Cricula trifenestrata (Helfer)

Cricula Silk

Cricula is a large genus of more than 20 species that range from the northern Himalayas of India and Nepal, down through tropical Asia to Sri Lanka and eastern Indonesia and the Philippines.  Cricula are common in tropical China, but the genus is absent on Taiwan.  The larvae live in large groups and spin their cocoons in masses (Lampe 2010).  In Northeast India, Bangladesh, Indonesia, Malaysia, and other countries, Cricula trifenestrata (Helfer)is considered a significant pest of mango and cashew, sometimes causing serious defoliation of the trees.

Cocoons of Cricula are a metallic golden color, but when they are processed into yarn and woven into fabric, the silk becomes a dull yellow, losing the gold shine of the cocoons.  The cocoons are reticulate and have an exit valve at the anterior end.  They contain urticating hairs that the caterpillars shed when constructing their cocoons, and these must be thoroughly removed during processing of the silk so that the fabrics do not cause itching when worn.

A silk industry based on Cricula trifenestrata now exists in Yogyakarta, in central Java, a famous textile center known for its batik factories.  Additional comments pertaining to this silk project are given under our text for Attacus atlas.   If you are searching the internet for information about cricula silk, try using also the misspelling criculla.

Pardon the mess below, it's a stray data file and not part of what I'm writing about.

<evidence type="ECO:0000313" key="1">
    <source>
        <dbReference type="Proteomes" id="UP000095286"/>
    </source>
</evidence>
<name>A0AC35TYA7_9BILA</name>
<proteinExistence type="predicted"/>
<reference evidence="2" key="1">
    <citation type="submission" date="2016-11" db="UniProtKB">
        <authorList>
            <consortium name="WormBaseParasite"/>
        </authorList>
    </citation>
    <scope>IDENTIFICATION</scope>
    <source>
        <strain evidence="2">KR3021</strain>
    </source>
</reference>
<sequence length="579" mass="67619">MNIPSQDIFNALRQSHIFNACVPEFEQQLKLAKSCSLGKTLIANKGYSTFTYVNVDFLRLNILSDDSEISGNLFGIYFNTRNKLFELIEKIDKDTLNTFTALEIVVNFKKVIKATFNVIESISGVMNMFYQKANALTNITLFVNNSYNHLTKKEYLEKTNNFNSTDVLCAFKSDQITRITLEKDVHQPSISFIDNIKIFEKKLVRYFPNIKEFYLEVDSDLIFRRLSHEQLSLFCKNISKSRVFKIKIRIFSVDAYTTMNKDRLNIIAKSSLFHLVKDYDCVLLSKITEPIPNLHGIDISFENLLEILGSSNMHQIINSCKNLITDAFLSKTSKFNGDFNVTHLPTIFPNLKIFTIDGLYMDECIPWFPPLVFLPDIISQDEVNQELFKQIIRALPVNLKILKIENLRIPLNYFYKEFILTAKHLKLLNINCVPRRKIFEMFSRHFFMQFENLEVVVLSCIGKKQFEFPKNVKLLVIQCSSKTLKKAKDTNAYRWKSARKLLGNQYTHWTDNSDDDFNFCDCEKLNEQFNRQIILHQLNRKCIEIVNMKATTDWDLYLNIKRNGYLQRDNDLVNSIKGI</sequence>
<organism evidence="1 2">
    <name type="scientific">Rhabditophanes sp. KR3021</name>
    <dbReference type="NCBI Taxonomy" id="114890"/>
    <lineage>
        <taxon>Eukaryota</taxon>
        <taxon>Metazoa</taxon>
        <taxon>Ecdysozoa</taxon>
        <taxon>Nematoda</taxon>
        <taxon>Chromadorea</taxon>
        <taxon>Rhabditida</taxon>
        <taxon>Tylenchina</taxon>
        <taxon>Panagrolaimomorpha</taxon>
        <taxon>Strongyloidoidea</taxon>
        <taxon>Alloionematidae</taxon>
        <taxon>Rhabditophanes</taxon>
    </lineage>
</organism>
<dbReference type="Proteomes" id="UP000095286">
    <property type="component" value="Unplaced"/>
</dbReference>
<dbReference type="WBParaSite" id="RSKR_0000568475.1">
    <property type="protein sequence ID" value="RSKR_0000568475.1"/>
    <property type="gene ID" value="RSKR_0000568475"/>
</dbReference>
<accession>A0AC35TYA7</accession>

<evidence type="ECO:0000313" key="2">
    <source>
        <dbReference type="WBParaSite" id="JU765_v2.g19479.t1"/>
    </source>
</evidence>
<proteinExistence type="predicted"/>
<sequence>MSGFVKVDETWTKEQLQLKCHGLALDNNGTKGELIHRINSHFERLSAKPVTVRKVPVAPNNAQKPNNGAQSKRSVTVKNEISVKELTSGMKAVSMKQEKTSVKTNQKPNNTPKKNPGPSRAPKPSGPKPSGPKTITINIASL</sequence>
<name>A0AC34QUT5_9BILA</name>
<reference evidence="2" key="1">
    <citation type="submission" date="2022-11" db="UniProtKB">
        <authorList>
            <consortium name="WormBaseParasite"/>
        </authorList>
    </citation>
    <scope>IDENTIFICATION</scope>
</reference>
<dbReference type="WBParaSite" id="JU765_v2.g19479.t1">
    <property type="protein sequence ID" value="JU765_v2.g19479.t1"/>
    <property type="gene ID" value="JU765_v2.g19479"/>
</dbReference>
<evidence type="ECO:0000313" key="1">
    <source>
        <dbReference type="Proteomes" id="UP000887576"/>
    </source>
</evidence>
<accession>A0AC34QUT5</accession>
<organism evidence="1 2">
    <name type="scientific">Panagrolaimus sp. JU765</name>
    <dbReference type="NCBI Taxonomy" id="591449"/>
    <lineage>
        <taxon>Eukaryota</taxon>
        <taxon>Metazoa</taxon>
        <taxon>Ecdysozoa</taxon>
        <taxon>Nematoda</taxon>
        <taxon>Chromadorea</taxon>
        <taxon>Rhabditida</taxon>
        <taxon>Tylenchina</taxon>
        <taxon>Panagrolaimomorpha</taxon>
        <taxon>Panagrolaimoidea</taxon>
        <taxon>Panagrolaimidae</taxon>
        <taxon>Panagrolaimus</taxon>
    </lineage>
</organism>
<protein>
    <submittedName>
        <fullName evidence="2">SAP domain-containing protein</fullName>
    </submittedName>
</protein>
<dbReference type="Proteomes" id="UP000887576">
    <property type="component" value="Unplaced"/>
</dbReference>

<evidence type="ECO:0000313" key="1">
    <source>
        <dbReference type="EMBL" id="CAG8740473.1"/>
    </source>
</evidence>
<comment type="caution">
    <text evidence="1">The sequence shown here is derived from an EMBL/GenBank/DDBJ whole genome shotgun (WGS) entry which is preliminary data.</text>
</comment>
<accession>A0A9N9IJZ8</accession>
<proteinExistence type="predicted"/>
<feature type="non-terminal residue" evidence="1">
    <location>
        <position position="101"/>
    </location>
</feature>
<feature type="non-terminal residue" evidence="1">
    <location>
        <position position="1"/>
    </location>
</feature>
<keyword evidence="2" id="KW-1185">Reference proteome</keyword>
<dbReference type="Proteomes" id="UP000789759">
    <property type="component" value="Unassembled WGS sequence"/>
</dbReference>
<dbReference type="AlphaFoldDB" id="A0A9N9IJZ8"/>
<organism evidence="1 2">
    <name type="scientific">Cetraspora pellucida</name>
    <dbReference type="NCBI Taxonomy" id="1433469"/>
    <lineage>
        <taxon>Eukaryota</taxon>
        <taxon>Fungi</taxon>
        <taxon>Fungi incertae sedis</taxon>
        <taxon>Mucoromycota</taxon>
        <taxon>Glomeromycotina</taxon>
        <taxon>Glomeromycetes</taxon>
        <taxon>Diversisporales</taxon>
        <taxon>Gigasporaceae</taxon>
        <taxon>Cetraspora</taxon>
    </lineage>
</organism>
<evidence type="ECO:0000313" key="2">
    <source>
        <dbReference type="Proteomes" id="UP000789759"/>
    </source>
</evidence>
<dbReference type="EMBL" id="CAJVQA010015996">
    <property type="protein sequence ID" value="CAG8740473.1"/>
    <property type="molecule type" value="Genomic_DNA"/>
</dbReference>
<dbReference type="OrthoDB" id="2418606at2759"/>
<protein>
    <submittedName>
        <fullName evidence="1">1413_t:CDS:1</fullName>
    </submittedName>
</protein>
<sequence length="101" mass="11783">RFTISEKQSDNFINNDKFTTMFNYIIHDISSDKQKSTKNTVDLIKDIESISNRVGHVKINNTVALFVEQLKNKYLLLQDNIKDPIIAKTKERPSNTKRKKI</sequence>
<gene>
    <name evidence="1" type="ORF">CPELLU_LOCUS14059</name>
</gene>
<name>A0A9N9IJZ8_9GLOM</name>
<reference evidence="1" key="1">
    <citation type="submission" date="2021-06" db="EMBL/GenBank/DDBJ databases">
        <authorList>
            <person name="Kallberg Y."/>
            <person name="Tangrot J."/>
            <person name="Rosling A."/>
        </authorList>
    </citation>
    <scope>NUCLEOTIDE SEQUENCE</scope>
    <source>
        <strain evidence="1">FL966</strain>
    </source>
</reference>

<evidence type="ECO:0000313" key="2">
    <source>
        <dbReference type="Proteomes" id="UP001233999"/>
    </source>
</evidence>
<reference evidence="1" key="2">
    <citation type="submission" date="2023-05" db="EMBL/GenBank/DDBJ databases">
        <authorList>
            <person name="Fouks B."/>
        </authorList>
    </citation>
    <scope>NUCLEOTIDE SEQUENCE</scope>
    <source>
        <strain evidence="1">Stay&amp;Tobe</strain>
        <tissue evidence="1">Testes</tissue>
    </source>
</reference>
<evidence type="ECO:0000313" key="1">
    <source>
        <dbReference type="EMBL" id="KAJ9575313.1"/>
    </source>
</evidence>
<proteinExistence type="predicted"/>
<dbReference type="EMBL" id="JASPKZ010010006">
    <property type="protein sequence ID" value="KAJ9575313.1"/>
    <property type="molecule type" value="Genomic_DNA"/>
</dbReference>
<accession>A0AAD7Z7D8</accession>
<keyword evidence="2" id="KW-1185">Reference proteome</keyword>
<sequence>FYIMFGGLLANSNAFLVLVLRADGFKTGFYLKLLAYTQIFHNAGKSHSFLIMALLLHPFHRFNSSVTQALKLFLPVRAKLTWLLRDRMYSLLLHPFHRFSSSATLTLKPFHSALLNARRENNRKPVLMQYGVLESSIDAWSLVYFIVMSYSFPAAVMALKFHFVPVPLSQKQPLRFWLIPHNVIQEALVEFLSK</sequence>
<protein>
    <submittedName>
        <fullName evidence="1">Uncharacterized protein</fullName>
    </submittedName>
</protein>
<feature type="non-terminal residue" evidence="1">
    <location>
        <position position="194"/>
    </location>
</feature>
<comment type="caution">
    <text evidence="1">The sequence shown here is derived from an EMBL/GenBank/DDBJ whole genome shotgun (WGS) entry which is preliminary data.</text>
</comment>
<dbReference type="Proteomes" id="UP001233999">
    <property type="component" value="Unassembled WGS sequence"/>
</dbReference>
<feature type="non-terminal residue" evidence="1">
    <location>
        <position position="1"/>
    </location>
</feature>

Description: Scarf of Cricula silk (Cricula trifenestrata) hand-woven in Yogyakarta, Java.  Natural yellow color. Purchased by mail order in August 2009 directly from Yarsilk Gallery, Yogyakarta.  The warp threads are Mulberry silk (dyed yellow) and the weft threads are handspun Cricula silk. 

Production Location: Yogyakarta, Java

Measurement:

Circula_trifenestrata_txt1
Circula_trifenestrata_txt1cu

 

References

 

Akai, H., Takayuki Nagashima & Reiko Nakatomi. 1996.  Structural and ultrastructural
      characteristics of golden cocoons of Cricula trifenestrata.   International Journal of Wild
       Silkmoth & Silk 2: 27-35.

Kakati, L. N. & Bhuban Chandra Chutia.  2009.  Diversity and ecology of wild sericigenous
     insects in Nagaland, India.  Tropical Ecology 50(1): 137–146.

Lampe, R. E. J.  2010.  Saturniidae of the world...Pfauenspinner der Welt: their life stages from
      the eggs to the adults...ihre Entwicklungsstadien vom Ei zum Falter.  Verlag Dr. Friedrich
      Pfeil, München.  368 pp.